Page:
On the 3d of September, the US Bureau of labour statistics released another Employment Situation Summary which confirmed the tendency to disruption between demand and supply in the US job market Although the number of job postings has been considerably growing, businesses are still struggling to fill the new vacancies. The level of unemployment in the country has decreased from the heights in spring 2020 when Covid-19 began unfolding. However, reaching pre-pandemic measures is not yet in sight. For example, it was against this backdrop that in June almost 950 000 people left their previous positions and started looking for new career opportunities. This is almost 6 times more than in May.
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In April their number decreased by almost 12% compared to March; in May the figure rose by almost 7%. In June the situation changed dramatically. The number of job seekers decreased by 4,5% and continued dropping during till the end of August. This data accurately depicted the takeaway done by the US Bureau of labour statistics. To cut a long story short, recruiters and job seekers went on vacation and put the work on hold in summer.
The second factor lies in the jobs users have been searching for. As results show, users still prefer part-time, paid in cash jobs with little to no experience. Among the most popular vacancies are truck drivers, Amazon packers and sorters, care assistants, construction and post office workers. Taking into account the fact that the two biggest age categories of job seekers are between 25-34 and 18-24 years old , we can conclude that the most economically active population groups are currently not considering long-term employment options and are ready to change occupations frequently.
The third factor is the amount of paid jobs. Sure, the rise in the number of sponsored vacancies shows employers have been very eager to find the most suitable candidates. Companies allocate more money for marketing needs. Undoubtedly, this is a positive sign of economic recovery. If nowadays we’re observing the situation when relatively many people quit their jobs and look for better career options, the share of sponsored vacancies should have risen accordingly. However, the reality differs. In May the share of paid jobs increased by 11,5% but during the first summer month, this figure dropped by almost 2%. We were observing the same situation in July-August when it decreased again by 3.2 %. The figure might not be very impressive but it shows that employers are gradually slowing down the hiring campaigns as job seekers don’t share their enthusiasm.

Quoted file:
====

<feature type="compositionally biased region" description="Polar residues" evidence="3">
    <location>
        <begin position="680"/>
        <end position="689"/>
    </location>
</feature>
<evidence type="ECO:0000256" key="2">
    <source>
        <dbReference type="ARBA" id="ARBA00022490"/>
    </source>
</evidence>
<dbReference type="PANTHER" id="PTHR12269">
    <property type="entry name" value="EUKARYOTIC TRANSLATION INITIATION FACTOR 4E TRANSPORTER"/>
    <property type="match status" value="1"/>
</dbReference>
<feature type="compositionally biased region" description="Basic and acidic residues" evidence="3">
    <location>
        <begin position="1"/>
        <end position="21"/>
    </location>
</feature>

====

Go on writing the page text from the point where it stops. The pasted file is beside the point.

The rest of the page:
The average cost of the click on posted vacancy also supports this assumption since it hasn’t dramatically grown over the last three months. Isn’t it a sign that businesses are limiting their financial possibilities, although job seekers are upping the stakes by not accepting available offers?
To sum up, summer break took its course no matter what. Vladislav Sizov, Owner & Global Business development manager at Jooble comments: ‘’However uncertain the whole Covid-19 situation may look, people don’t feel way too stressed about the future. Expectedly for summer, they slowed down job search intensity and actively considered short-term employment options. In its turn, business is also gradually freezing its search. Assumably, to avoid the labour market overheating. Yet, figures show dramatic changes are unlikely to happen”.